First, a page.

- Would someone be so kind as to forward me the Email that contains the links to
the OI publication PDFs (origin of the current thread)? I seem to have deleted
2113 St Paul St., 3rd floor
Baltimore, MD 21218
- The message is question is at:
ANE-2 archives in general are at
--- In ANEemail@example.com, "Michael F. Lane" <mflane@...> wrote:
> Would someone be so kind as to forward me the Email that contains the links to
> the OI publication PDFs (origin of the current thread)? I seem to have deleted
> it accidentally.
> Cheers! MFL
> 2113 St Paul St., 3rd floor
> Baltimore, MD 21218
> Tel. +1-443-610-4924
> Email mflane@...
- NYPL branches are no different from the main library, transportation-wise, and they don't have any sort of scholarly materials.
The accessible databases don't seem to include materials above the undergraduate level, and most of them are general-interest rather than research-worthy.
You call it complaining, I call it warning.
Peter T. Daniels grammatim@...
----- Original Message ----
From: "cejo@..." <cejo@...>
Sent: Sunday, April 29, 2007 9:58:14 AM
Subject: Re: [ANE-2] JSTORation
>Note that access to JSTOR is out of the reach of independent scholars who do not have access to a scholarly library (I amWell, it looks as though JSTOR is accessible in all 81 Branch Libraries as well as the 5 central libraries of the NYPL, so you may in
>alumnus of two universities, and I am not located near either one; the New York Public Library, an hour and a half away, has an
>immensely cumbersome and expensive printout system for getting a copy of an article).
fact not have to go all the way down there.
In addition, they seem to be providing access to you from your home, simply by having you type your NYPL card number into a
form, to a wide variety of databases (though evidently not JSTOR - but EBSCOHOST parallels a lot of the same material for recent
volumes), some of which include journals which are of historical interest to you.
http://www.nypl. org/databases/ index.cfm? act=2&j=home
http://tm9qt7lg9g. search.serialsso lutions.com/
Also, you aren't REQUIRED to use online resources if you don't want to. You also aren't REQUIRED to complain about them.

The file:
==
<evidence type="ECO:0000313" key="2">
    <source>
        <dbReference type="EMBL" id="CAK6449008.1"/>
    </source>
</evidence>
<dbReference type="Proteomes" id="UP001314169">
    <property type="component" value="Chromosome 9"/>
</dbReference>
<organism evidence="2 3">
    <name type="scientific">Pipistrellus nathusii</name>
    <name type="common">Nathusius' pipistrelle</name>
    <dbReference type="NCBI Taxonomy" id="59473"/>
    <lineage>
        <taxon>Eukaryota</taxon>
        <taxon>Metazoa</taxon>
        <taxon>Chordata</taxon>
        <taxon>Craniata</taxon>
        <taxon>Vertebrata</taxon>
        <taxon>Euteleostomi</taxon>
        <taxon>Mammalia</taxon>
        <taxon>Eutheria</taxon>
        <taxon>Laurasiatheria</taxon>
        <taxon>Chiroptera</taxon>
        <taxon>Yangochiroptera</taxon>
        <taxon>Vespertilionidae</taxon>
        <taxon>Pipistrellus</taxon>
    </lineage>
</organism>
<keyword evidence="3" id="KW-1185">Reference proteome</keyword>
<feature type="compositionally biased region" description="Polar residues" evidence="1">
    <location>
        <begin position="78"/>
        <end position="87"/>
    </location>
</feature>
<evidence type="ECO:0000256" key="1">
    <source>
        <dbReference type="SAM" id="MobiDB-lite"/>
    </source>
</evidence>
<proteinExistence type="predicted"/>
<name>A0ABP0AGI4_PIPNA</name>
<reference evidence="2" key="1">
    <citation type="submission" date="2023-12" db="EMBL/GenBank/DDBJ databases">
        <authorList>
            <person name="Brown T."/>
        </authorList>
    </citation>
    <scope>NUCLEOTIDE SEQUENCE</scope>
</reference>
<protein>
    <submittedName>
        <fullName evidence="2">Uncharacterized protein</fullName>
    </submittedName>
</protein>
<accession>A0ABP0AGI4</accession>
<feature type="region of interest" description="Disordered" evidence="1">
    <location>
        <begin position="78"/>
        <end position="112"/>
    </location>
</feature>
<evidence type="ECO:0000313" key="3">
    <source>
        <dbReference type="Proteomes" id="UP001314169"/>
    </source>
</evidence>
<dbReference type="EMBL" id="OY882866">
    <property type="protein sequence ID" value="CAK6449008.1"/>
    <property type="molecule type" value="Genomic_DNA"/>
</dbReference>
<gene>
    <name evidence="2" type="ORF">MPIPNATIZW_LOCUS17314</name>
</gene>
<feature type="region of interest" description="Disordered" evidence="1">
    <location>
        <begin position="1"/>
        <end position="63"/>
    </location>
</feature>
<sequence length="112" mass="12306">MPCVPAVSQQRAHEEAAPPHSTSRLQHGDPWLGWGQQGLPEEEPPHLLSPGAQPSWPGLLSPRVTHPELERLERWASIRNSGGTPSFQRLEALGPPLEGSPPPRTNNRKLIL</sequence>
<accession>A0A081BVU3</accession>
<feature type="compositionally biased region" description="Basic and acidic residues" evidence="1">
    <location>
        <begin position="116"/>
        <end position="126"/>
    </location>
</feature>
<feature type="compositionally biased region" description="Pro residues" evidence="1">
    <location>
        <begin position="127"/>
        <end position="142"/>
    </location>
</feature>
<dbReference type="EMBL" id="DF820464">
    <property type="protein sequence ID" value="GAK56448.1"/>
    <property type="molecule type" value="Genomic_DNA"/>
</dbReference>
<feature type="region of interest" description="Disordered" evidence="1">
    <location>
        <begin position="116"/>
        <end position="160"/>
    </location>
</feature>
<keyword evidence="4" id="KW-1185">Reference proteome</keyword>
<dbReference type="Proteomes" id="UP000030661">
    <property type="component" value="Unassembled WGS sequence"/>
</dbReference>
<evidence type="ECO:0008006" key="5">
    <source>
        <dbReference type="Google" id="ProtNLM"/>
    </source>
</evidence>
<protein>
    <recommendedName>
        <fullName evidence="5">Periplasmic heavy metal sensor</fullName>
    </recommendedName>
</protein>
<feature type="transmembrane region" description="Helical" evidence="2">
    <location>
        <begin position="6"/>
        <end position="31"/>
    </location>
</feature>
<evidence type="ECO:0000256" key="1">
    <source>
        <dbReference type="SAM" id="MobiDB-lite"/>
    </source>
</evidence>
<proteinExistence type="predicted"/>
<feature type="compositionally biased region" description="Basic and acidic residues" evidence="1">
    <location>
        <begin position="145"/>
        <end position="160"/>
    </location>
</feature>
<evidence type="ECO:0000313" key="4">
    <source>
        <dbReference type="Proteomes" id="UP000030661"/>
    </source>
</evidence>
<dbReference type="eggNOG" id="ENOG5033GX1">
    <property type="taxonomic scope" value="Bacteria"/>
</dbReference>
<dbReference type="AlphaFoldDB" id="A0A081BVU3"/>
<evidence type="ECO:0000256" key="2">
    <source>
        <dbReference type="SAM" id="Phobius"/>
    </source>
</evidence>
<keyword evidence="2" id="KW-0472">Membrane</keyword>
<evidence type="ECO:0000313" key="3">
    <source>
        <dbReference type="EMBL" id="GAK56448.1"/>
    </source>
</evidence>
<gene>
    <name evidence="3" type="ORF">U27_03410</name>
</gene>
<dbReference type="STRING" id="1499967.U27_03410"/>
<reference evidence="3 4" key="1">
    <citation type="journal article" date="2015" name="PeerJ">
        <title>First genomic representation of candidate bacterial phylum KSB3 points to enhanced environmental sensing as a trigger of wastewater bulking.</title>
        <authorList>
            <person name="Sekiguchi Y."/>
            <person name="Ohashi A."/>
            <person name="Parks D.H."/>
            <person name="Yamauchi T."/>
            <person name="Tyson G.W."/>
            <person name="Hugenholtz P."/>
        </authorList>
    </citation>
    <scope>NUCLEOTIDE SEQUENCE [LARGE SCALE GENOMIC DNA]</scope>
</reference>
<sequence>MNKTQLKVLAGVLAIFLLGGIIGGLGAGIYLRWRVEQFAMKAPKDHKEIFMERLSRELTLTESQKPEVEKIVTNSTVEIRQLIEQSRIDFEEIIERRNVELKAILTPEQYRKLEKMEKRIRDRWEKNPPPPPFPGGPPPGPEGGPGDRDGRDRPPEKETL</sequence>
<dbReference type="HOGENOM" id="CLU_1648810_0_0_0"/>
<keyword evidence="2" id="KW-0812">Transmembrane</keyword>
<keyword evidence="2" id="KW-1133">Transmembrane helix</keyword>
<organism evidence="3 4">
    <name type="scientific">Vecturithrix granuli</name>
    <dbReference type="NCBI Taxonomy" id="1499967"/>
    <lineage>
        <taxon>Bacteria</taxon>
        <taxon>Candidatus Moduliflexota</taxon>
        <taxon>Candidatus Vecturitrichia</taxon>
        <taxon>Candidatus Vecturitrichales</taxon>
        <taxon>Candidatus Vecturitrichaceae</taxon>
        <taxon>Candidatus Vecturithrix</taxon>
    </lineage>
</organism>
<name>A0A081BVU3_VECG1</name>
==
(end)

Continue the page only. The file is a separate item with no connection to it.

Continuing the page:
- Peter Daniels writes:
> You call it complaining, I call it warning.He has a genuine point. As a practical matter, I don't think it affects
the issue of access to JSTOR, which has been abundantly addressed and is
not really a problem. There are genuine problems of access by independent
scholars to scholarly materials and of maintaining the quality of libraries.
JSTOR definitely makes life easier for this independent scholar. Whatever
problems are caused by its limitations would be much worse if JSTOR were
not available. Recognition of that fact does not make the problems caused
by the omission of many journals from JSTOR go away; it only signifies
that we have to keep trying to increase access to scholar materials. The
only real problem I have with having libraries subscribe to electronic
databases of articles and books is what happens when they decide to let
their subscriptions lapse. Formerly, when a library cancelled its subscription
to a journal, it could retain the journals it had already received, but
when a library cancels its subscriptions to an electronic database, it
has nothing to show for having had the subscription.
The review journal Mathematical Reviews had, I think, a policy that
encouraged libraries to get both the printed version and the power
Math-Sci database derived from it. That at least left the libraries
with the journals when they decided to cancel subscription to the
database. The mathsci database costs a couple of thousand for an
annual subscription when I last checked a few years ago. It's an easy
item not to be able to afford when a library's budget shrinks. It
is available freely from the online terminals at the Science, Industry
and Business library in NYPL, by appointment, appointments being rather brief,
but unlike the databases such as JSTOR, it can't be accessed online by people
with NYPL cards, not even if they have access cards to the research libraries.
So, there are genuine problems and Peter Daniels is right to insist on
the fact that they exist. However, JSTOR is not in itself a problem.
It is part of the solution.
Allan Adler <ara@...>
* Disclaimer: I am a guest and *not* a member of the MIT CSAIL. My actions and
* comments do not reflect in any way on MIT. Also, I am nowhere near Boston.